DIY Revs Retention With Car Giveaway, New Online LookDIY Network, a television and Web concern focused on do-it-yourself projects, is giving away two kit car replicas of the classic 1967 Cobra to attract and retain television and Web viewers and build a promotional e-mail list.
The DIY Kit Car Giveaway is a joint promotion with satellite television provider Dish Network, Littleton, CO. As part of the promotion, which ends May 7, Dish Network is offering a free preview of DIY to its 4.5 million subscribers and giving away one of the Cobra cars.
Dish Network also is running promotional spots touting the DIY giveaway, an effort that helps DIY attract more Web and network viewers, said Jim Zarchin, president of DIY, Knoxville, TN.
"People who are watching other networks will become aware of DIY," he said. "The more exposure we get, the more people will call their cable and satellite providers and want more."
Viewers get more information about the promotion by tuning into DIY or logging on to DIYnet.com, where they enter e-mail addresses to register for the promotion, opt-in to receive DIY news and learn more about the grand prize, a fully assembled 427SC Cobra replica.
DIYnet.com plans to build an e-mail database from registrations gathered through the giveaway.
"We're really just starting to build it now," said Ron Feinbaum, vice president of new media for Scripps Networks, which owns DIY Network. Feinbaum hopes to gather 250,000 opt-in e-mail addresses by the end of the year.
"We want to attract people to the Web site to register for the contest and know about DIY," Zarchin said. "We have found that when people find us and use us, they come back."
Last year, DIY ran a free promotion with satellite provider DirecTV, El Segundo, CA.
"We received thousands of e-mails from people who were not familiar with DIY before," Zarchin said. "And because of the free preview, they got to see us, and we gained a lot of loyalists."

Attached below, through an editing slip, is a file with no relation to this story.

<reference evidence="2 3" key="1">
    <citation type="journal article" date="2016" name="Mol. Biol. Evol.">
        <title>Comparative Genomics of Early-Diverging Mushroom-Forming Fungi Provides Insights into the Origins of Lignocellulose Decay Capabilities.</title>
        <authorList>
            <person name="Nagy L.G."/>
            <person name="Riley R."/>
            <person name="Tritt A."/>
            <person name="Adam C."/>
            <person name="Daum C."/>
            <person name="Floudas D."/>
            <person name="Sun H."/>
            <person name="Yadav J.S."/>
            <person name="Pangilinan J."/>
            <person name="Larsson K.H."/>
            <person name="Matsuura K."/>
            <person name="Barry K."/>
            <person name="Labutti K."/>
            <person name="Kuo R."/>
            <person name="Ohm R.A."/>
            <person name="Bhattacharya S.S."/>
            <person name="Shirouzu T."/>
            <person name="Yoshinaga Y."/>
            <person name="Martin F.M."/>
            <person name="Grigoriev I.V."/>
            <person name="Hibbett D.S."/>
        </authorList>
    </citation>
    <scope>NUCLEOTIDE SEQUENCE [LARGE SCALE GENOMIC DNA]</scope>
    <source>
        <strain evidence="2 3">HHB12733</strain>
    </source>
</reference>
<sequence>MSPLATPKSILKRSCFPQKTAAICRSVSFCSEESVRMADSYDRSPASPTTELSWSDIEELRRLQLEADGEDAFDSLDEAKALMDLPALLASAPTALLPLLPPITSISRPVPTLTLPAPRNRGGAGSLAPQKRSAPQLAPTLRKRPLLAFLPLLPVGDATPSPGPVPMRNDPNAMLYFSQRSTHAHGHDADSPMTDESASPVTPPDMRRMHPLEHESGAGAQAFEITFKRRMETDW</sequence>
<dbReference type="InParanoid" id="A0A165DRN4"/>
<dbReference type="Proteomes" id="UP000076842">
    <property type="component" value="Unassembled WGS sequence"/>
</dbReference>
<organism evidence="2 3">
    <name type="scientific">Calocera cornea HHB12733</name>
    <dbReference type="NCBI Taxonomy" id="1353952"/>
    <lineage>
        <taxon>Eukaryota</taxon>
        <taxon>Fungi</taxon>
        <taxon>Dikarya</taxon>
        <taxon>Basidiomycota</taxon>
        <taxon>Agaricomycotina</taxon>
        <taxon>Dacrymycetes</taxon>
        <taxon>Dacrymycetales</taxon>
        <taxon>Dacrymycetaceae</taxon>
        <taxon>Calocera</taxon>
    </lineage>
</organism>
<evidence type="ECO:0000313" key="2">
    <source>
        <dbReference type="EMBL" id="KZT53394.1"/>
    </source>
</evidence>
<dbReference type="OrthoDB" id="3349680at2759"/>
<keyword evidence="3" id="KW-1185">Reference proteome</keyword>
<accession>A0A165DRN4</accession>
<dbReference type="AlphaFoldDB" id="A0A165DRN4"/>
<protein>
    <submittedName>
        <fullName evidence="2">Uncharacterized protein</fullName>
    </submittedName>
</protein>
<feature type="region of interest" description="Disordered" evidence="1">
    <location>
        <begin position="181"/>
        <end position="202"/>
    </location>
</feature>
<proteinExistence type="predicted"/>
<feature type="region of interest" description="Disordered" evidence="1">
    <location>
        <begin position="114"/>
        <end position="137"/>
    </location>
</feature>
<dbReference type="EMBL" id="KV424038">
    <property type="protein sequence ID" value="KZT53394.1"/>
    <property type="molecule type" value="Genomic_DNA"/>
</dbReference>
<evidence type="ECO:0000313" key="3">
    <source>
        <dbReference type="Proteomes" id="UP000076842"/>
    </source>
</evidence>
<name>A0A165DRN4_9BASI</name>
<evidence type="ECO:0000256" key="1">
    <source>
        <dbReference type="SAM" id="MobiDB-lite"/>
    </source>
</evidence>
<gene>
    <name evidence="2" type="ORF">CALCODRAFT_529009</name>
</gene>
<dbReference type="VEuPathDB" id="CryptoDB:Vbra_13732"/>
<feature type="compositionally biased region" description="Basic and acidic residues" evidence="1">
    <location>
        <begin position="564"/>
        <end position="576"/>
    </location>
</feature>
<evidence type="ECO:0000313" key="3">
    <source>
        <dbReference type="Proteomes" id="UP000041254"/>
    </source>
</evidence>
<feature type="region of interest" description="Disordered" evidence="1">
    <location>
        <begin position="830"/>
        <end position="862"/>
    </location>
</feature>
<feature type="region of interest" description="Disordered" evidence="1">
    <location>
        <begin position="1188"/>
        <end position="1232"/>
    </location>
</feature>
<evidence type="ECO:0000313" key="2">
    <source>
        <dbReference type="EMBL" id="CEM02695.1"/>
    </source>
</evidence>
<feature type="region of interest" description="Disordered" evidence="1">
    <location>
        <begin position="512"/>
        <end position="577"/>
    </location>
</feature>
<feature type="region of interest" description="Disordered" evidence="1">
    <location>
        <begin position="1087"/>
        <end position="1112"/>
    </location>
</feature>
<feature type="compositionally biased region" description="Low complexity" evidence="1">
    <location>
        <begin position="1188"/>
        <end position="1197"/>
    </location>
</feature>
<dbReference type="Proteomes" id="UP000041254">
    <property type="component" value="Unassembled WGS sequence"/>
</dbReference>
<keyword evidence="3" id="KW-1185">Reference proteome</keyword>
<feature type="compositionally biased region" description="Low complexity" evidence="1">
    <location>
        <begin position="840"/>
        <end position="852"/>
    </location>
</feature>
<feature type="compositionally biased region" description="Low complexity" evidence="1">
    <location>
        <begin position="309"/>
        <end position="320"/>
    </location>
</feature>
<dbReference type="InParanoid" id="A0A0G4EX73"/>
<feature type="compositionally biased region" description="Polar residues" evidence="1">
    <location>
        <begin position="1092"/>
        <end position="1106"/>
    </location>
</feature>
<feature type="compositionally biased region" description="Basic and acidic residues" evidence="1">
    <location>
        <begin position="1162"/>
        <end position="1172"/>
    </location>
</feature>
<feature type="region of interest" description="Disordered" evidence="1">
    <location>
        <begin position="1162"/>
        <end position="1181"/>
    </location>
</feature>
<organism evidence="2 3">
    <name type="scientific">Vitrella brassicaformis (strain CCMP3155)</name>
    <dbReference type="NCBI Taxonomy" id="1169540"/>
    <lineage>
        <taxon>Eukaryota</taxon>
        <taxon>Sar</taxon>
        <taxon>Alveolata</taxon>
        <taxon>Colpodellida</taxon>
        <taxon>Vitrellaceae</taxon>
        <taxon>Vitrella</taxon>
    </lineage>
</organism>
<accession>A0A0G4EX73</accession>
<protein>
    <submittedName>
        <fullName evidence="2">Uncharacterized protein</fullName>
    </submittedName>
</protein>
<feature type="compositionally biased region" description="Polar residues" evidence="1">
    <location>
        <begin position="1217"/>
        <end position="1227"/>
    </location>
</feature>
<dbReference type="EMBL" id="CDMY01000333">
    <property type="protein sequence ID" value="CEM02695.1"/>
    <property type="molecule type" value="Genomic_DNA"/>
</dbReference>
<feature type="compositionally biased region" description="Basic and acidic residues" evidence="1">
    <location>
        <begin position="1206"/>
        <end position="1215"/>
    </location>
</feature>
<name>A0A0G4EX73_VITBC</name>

The car giveaway marks the network's new online look, which launched April 2. Viewer feedback, culled from the network's show "Ask DIY," dictated many of the site's changes, Feinbaum said.
"It's really a true converged package because you can watch the show on-air and go over to the Web site and in a chat room, ask questions to the experts of the show," he said. "Because of that, we always get feedback from users. We try to listen to what people say, and we tried to incorporate that into the redesign."
Feedback pushed project content to the top of the home page.
"It was very hard sometimes to find a project on our site," Feinbaum said. "Now when people look at the home page, they see the projects, and it just takes one or two clicks to get into each project."
DIYnet.com replaced its Oracle-powered search engine with Verity, a business portal provider, to allow for more accurate searches. A faster search engine bolsters DIY's commitment of telling users that everything seen on the network is available online, Zarchin said.
"People actually watch our network differently because they pinpoint what they like doing and they know they'll be able to find it on the Web site," he said. "This is really comforting to them because they don't have to sit in front of their televisions with a pencil, furiously writing down information."
DIY is wholly owned by E.W. Scripps Co., which also operates Home & Garden Television, The Food Network and Fine Living.
"Because we are young, because we are developing, we are in many ways one of the developmental networks for Scripps," Zarchin said. "Both online and on-air, we have the freedom to try out things. If something works, we can share it with everyone else. If it doesn't, we won't do it again."